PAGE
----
KAMPALA (Reuters) - Uganda began to loosen one of Africa’s strictest anti-coronavirus lockdowns on Tuesday after President Yoweri Museveni declared the infection “tamed.”
The country of 42 million reported 97 confirmed cases and no deaths in 45 days of restrictions, and Museveni said it was now better equipped to trace and detect new infections faster.
“We have somehow tamed the virus,” Museveni said in a televised address late on Monday.
“It is high time we ... start slowly and carefully to open up, but without undoing our achievements.”
Uganda, alongside neighbouring Rwanda, had some of Africa’s strictest lockdown measures, including the shuttering of all but absolutely essential businesses, dusk-to-dawn curfews, and bans on both private and public transport vehicles.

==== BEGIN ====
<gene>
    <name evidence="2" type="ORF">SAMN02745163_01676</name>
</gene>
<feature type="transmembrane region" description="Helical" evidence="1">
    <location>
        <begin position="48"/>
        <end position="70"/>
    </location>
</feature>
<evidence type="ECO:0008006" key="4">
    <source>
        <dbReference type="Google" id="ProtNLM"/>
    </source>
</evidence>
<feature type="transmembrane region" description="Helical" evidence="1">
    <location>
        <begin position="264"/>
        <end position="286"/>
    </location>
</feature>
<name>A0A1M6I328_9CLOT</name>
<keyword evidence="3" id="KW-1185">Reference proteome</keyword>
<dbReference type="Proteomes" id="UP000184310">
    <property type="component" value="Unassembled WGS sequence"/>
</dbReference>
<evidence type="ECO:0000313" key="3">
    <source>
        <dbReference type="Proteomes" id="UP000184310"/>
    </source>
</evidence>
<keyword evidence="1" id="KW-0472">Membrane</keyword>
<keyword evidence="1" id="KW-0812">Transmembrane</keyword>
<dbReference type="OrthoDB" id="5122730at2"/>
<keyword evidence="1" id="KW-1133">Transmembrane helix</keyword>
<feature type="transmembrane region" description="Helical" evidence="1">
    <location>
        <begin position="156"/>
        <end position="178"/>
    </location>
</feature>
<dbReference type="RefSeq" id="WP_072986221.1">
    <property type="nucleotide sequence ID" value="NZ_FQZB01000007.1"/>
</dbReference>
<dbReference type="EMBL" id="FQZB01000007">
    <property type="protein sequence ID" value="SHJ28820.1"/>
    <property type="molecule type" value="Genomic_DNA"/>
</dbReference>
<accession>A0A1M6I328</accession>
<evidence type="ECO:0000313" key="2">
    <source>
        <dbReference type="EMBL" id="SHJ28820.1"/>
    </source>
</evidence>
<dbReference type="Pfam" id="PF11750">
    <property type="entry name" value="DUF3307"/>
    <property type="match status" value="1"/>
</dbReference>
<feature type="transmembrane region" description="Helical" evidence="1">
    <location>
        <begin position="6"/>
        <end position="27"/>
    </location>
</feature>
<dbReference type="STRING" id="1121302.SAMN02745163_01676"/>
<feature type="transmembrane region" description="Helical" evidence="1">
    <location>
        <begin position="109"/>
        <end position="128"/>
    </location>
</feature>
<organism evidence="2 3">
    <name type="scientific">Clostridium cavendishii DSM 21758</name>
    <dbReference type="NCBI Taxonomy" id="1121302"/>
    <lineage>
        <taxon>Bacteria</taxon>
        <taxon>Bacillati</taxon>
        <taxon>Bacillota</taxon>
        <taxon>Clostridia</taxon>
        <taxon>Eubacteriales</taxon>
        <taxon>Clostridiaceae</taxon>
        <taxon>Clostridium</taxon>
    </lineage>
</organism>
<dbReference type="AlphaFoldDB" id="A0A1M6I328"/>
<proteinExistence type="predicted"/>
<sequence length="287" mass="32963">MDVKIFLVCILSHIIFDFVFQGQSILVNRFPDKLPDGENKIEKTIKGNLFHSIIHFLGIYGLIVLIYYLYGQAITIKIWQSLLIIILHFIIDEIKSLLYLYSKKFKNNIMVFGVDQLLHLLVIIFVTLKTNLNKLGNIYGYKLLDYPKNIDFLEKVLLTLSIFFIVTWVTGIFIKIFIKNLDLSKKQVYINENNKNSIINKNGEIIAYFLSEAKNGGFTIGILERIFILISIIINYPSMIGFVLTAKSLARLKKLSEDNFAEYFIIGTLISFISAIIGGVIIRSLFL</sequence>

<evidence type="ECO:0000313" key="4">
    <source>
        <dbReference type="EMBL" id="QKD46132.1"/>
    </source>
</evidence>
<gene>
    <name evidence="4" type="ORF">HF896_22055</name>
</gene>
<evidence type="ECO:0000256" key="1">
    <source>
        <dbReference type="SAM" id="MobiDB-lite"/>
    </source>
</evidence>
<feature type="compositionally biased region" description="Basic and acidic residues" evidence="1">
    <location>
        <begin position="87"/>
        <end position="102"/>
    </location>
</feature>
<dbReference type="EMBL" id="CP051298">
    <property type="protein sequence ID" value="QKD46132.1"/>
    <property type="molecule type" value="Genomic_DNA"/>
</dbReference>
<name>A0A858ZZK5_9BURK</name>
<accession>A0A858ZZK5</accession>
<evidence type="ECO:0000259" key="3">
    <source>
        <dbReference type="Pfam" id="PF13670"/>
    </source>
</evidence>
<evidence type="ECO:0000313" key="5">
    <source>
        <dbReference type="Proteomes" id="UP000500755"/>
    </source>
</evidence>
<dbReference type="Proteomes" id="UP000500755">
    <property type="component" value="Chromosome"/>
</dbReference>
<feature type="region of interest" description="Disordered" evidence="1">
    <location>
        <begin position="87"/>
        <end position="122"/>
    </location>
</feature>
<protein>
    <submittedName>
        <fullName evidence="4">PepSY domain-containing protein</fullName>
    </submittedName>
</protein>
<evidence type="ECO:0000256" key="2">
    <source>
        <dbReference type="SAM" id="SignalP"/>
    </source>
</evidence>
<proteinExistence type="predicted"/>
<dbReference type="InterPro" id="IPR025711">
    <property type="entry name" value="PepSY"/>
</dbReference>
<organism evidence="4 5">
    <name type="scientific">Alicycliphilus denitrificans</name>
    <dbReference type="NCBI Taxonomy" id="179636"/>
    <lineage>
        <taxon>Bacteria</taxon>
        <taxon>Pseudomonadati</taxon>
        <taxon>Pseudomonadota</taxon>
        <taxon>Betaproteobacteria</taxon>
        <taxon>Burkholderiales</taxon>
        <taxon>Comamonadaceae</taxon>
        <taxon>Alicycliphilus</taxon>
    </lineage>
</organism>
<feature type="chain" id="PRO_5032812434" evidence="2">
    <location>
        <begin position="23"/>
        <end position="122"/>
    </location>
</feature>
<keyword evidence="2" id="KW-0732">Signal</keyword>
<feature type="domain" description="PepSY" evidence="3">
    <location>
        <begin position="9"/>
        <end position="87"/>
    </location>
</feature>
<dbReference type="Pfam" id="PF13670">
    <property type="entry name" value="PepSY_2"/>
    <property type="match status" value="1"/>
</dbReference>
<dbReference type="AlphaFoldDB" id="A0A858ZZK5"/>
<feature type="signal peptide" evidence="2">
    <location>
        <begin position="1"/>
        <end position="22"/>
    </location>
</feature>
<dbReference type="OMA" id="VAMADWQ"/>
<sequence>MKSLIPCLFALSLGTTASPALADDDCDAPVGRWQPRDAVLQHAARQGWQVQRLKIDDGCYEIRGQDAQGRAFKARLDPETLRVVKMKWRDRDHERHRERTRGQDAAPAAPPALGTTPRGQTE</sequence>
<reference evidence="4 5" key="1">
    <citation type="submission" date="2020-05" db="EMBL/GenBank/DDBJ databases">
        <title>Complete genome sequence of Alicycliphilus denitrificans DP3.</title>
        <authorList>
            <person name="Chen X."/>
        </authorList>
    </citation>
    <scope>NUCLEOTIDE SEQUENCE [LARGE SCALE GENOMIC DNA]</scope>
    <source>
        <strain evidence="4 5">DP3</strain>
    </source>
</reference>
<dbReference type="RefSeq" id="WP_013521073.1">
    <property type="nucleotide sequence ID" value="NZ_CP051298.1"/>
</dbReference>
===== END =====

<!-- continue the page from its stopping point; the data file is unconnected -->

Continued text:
Businesses including hardware shops, restaurants, wholesale stores and others will now be allowed to reopen.
Public transport and most private vehicles would still remain prohibited, however - meaning that workers for reopened businesses will have to commute either by bicycle or on foot.
Schools and international borders were to remain shut, Museveni said.
After a 14-day period, he said, authorities will announce the next level of reopening.
COVID-19 infections and fatalities reported across Africa have been relatively low compared with the United States, parts of Asia and Europe. However, Africa also has extremely low levels of testing, with rates of only around 500 per million people.
Reporting by Elias Biryabarema, Editing by Ayenat Mersie, William Maclean